English technology journalist Standage (The Victorian Internet, 1998, etc.) recounts the quirky history of a mechanical chess-playing machine.
After 1735, machines that simulated animal life, known as automata, became more complex and popular. A mechanical duck that flapped its wings and digested food drew large audiences, as did the Panharmonicon, a small orchestra that played Beethoven. The most interesting of these automata was “the Turk,” designed by Wolfgang von Kempelen to please his boss, Austro-Hungarian Empress Maria Theresa. Debuting in Vienna in 1770, the Turk was a life-sized figure of carved wood dressed like an oriental sorcerer (complete with turban) who sat behind a cabinet topped by a chessboard. To dispel suspicions of a hidden human puppet-master, Kempelen began the show by opening the empty cabinet; he wound a spring, and the Turk's left hand started the game. The Turk made a brilliant success, and Standage credits him with making waves in numerous ponds. Celebrities sought him out; Ben Franklin and Napoleon lost, ungraciously, to the wooden man. Maria Theresa’s successor, Joseph II, requested that Kempelen make a goodwill tour of Europe in 1781. Britons like Edward Cartwright, inventor of a cutting-edge power loom, and Charles Babbage, creator of a proto-computer called the Difference Engine, praised the Turk for inspiring their imagination and ambition. When the Turk came to America in 1834, P.T. Barnum appreciated new owner Johann Maelzel's showmanship and manipulation of the press. Edgar Allan Poe wrote an early detective story attempting to discover the Turk's methodology; he correctly described parts of it, but not the entire process, which was revealed by the last owner’s son only in 1857, three years after the Turk's death by fire in Philadelphia.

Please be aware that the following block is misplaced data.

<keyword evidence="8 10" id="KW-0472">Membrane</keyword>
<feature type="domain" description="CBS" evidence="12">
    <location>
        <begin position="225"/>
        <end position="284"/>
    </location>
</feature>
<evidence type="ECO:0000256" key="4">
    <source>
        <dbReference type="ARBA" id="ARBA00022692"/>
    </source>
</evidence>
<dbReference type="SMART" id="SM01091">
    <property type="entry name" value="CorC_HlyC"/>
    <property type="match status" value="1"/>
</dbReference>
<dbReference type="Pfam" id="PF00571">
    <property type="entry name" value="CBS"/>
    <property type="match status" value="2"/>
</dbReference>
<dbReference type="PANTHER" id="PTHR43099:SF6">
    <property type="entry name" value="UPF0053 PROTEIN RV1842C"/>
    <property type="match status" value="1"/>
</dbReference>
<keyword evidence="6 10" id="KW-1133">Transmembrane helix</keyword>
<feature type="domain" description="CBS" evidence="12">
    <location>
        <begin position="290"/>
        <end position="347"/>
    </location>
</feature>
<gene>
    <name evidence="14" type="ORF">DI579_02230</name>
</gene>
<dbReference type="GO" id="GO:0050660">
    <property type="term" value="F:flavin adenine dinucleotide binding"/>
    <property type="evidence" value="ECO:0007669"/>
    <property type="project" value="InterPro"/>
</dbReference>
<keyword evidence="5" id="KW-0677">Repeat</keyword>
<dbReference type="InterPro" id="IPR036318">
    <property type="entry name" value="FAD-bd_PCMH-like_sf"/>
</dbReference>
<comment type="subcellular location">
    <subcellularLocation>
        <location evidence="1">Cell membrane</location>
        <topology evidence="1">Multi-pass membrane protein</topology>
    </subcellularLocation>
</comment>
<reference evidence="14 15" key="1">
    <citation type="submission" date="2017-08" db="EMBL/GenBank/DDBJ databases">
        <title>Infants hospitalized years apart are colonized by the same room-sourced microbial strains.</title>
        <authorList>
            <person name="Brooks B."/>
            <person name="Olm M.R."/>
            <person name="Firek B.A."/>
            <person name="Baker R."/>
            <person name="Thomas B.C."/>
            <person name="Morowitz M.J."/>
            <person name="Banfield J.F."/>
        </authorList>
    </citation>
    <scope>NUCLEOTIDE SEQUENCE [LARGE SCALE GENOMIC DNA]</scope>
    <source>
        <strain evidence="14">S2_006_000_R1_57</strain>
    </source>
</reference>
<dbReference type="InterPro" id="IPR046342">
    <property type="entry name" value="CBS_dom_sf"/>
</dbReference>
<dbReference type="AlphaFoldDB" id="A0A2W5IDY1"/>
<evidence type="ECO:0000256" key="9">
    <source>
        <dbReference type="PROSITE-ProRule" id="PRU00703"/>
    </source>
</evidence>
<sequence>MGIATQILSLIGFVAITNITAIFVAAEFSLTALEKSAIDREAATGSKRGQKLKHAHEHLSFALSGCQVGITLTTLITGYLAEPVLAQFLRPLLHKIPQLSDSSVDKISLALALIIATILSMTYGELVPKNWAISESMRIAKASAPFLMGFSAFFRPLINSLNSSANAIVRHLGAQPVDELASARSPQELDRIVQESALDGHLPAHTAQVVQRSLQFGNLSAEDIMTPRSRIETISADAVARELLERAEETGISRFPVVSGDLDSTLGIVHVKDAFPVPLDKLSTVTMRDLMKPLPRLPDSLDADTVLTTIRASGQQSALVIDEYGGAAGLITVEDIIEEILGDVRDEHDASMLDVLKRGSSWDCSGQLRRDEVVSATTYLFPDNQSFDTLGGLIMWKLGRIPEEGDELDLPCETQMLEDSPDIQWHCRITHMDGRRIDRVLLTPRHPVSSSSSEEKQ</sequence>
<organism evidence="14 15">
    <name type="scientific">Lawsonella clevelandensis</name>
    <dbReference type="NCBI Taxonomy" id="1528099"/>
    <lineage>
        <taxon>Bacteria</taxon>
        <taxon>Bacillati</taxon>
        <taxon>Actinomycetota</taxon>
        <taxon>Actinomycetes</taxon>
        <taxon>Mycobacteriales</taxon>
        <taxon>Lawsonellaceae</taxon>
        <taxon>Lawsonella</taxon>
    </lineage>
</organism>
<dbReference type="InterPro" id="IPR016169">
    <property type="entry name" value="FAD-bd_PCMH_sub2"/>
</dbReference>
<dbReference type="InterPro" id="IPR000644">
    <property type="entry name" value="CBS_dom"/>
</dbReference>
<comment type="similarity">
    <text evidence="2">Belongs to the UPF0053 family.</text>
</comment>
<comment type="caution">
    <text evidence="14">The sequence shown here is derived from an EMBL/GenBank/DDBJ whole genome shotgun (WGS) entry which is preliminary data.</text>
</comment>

Good fun, and a gentle reminder that science and showbiz have been happy partners for a long time. (25 b&w illustrations, throughout)